Expansion of Learning Assessment

In 2015, the University added a Learning Outcomes Assessment Office (LOA) to the Office of Planning and Institutional Development under the auspices of the Office of Planning and Assessment ( ) . The LOA Office coordinates University-wide studies of undergraduate and graduate education, including general education assessment. With expanded expectations of and resources for learning assessment, the learning pathways that are recommended in this report can be examined for their effectiveness in reaching the goal and objectives for enhancing students’ well-being and safety, as defined in this report.

The Office of Sexual Misconduct Prevention and Response

In August of 2016, the Title IX Office was renamed the Office of Sexual Misconduct Prevention and Response. ( This Office helps people to report incidents, get help, support a friend, as well as identifying campus resources. Both Paul Apicella, Title IX Coordinator, and Any Cotner, Educational Programs Coordinator, have been instrumental in the preparation of this report and its recommendations.


  1. Examine issues of alcohol misuse and sexual misconduct past the first-year of students’ college careers. For example, how do these issues change once a student moves off-campus or reaches the age of 21? What other co-curricular initiatives should be implemented throughout students’ college careers?
  2. Consider ways that co-curricular initiatives regarding alcohol misuse and sexual misconduct can be better targeted towards high-risk groups, including fraternities, sororities, and student athletes so that every member in these organizations/teams will receive education.
  3. Consider ways that co-curricular learning pathways can be implemented with graduate students.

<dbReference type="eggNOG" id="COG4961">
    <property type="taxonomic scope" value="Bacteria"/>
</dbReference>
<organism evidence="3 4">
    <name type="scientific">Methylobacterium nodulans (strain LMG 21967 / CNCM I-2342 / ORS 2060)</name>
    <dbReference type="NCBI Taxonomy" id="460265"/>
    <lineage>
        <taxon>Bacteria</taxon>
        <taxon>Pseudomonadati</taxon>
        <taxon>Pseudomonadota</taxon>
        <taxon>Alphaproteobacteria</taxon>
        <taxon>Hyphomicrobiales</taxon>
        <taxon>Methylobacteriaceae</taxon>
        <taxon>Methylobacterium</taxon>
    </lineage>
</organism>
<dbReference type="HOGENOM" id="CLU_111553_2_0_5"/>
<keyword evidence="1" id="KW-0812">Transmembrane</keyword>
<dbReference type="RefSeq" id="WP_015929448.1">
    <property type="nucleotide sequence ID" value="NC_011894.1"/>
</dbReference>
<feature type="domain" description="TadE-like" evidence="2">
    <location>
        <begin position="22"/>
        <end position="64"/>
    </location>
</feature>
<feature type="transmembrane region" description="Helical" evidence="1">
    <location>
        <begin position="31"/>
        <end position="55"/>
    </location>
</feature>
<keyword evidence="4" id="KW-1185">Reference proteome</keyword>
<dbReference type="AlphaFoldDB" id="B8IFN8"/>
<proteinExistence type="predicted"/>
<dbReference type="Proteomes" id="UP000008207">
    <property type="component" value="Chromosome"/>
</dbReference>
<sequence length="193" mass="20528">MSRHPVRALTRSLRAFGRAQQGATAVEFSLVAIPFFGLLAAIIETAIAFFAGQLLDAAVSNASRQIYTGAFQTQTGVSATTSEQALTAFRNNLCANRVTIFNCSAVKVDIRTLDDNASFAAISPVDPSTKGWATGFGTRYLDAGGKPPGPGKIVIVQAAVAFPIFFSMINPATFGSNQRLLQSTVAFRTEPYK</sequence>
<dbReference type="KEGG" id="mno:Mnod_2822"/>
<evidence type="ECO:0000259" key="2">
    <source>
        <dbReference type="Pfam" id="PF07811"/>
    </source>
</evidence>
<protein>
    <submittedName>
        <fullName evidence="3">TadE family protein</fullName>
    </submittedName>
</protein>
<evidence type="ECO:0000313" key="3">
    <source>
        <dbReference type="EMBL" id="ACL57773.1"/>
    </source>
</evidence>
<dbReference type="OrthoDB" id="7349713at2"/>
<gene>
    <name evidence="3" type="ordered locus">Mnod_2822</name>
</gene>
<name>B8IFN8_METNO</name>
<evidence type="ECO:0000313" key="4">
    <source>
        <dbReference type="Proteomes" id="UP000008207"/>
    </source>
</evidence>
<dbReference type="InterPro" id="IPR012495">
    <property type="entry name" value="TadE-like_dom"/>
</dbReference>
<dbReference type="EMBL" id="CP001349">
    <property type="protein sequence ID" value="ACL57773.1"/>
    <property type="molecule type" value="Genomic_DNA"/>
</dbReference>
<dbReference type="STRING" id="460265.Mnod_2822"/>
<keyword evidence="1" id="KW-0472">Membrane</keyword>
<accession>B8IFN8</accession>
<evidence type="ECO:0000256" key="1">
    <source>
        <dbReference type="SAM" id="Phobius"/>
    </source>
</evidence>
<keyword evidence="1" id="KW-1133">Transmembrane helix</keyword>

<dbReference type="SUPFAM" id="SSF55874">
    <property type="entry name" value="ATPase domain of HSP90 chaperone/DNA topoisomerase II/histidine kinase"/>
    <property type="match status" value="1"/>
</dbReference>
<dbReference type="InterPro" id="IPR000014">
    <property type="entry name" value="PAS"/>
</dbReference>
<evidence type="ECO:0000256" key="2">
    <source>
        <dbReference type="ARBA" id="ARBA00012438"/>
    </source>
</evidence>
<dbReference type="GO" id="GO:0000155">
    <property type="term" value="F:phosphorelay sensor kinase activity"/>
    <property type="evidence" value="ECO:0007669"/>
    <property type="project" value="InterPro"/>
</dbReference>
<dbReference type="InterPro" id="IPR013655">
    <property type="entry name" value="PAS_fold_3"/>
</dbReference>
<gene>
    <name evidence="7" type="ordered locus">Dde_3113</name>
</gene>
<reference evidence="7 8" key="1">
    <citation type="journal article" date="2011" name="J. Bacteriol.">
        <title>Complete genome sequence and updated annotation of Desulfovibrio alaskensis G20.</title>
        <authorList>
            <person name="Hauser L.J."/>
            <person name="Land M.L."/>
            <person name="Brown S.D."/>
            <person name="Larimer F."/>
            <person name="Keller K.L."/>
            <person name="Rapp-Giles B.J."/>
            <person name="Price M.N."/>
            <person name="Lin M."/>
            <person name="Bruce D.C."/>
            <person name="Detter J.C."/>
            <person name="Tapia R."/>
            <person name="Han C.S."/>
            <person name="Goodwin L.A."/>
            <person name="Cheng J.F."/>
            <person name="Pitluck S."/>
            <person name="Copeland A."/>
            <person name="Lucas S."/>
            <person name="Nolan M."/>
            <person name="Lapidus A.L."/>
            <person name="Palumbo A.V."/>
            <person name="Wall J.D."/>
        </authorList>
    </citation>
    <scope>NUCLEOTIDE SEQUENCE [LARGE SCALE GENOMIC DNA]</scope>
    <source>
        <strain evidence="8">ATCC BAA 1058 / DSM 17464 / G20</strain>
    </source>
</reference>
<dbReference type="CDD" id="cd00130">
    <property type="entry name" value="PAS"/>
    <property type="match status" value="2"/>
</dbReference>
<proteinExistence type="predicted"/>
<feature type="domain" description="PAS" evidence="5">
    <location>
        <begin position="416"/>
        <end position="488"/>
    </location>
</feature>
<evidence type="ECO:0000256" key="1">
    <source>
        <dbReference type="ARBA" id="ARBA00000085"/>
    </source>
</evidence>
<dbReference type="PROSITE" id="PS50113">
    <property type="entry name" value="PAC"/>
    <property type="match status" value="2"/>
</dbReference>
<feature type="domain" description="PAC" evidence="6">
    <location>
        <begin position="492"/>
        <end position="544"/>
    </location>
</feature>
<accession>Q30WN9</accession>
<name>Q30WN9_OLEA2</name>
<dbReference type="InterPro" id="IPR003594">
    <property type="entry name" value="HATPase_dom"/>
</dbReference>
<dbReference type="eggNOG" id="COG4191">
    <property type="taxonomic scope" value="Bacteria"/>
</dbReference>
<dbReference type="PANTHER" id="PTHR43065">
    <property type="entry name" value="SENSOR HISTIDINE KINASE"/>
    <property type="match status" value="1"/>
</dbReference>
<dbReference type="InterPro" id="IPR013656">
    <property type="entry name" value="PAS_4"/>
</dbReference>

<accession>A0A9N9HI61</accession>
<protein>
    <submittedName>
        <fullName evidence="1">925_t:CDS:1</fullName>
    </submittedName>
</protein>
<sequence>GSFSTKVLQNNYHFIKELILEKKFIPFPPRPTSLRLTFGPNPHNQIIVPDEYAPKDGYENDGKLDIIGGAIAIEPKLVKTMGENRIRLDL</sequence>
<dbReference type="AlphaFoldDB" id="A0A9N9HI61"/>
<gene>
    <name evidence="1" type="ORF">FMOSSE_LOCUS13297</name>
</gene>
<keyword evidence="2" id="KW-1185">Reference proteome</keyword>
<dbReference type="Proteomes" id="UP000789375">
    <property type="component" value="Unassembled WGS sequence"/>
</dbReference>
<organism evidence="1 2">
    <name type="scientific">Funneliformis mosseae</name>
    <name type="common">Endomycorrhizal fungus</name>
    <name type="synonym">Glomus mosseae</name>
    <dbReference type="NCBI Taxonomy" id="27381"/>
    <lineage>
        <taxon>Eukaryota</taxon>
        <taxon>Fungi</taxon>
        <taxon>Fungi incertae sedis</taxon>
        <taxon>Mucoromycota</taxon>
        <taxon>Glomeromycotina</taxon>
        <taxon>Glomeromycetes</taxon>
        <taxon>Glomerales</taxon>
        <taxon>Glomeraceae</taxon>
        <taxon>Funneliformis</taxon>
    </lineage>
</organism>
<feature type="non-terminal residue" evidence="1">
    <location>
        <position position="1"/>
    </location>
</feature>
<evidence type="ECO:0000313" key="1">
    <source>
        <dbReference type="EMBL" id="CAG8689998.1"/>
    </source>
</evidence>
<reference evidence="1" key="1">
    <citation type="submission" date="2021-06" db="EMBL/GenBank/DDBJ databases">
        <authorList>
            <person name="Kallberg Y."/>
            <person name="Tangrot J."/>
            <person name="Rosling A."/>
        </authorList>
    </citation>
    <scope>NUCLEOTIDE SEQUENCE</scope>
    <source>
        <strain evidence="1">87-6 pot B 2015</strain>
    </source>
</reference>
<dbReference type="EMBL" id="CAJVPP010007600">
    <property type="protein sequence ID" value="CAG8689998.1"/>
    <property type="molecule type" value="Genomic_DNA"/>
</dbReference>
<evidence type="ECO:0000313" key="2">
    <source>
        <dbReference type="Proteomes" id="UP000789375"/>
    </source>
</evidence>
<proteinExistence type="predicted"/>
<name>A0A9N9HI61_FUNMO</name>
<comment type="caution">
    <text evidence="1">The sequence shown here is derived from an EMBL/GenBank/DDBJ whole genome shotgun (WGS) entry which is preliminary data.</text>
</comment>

Abbey, A. (2002). Alcohol-related sexual assault: A common problem among college students. Journal of Studies on Alcohol, Supplement (S14), 118-128.

Anderson, LA., & Whiston, S. C. (2005). Sexual assault education programs: A meta-analytic       examination of the effectiveness. Psychology of Women Quarterly, 29(4), 374-388.

Banyard, V. L., & Moynihan, M. M. (2007). Sexual violence prevention through bystander education: An experimental evaluation. Journal of Community Psychology, 35(4),l 463-481.

Caldeira, K.M., Arria, A. M., O’Grady, K. E., Zarate, E. M., Vincent, K. B., & Wish, E.D. (2009). Peospective associations between alcohol anddrug consumption and risky sex among female college students. Journal of Alcohol and Drug Education, 53(2). nihpa115858.

Hingson, R. W., Heeren, T., Zakocs, R. C., Kopstein, A., & Wechsler, H. (2002). Magnitude of alcohol-related mortality and morbidity among U.S. college students: Age 18-24. Journal of Studies on Alcohol, 63(2), 136-144.

Lonsway, K. A., & Kothari, C. (2000). First year campus rape education:

Evaluating the impact of a mandatory intervention. Psychology of Women Quarterly, 24, 220–232.

Murphy, J. G., Hoyme, C. K., Colby, S. M., & Borsari, B. (2006). Alcohol consumption, alcohol-related problems, and quality of life among college students. Journal of College Student Development, 47(1), 110-121.

Pascarella, E. T., & Terenzini, P. T. (2005). How college affects students: A third decade of research, Jossey-Bass, CA.

Schewe, P. A., & O’Donohue, W. (1993). Rape prevention: Methodological problems and new directions. Clinical Psychology Review, 19, 667–682.

Upcraft, M. L., Gardner, J. N., & Barefoot, B. O. (2004). Challenging and supporting the first-year student: A handbook for improving the first year of college. Jossey-Bass, IN.


  • Paul; Apicello, Title IX Coordinator
  • Adam Christensen, Director, Student Affairs Research & Assessment
  • Curricular Affairs Committee of Faculty Senate
  • Angela Linse, Executive Director & Associate Dean, Schreyer Institute for Teaching Excellence
  • Dan Murphy, Director, Student Orientation & Transition Programs
  • Mark Rameker, Senior Director, Residence Life
  • Damon Sims, Vice President of Student Affairs
  • Maggie Slattery, Interim Director, Office for General Education
  • Student Life Committee of Faculty Senate
  • Katie Tenney, Coordinator, Stand for State
  • Undergraduate Education Committee of Faculty Senate


  • Martha Aynardi *  Daad Rizk
  • Asad Azemi
  • Linda Caldwell
  • Colleen Connolly-Ahern
  • Amy Cotner
  • Yvonne Gaudelius, Co-chair
  • Katie Jordan
  • Patricia Koch, Co-chair
  • Linda LaSalle
  • Shawn Lichvar
  • Peggy Lorah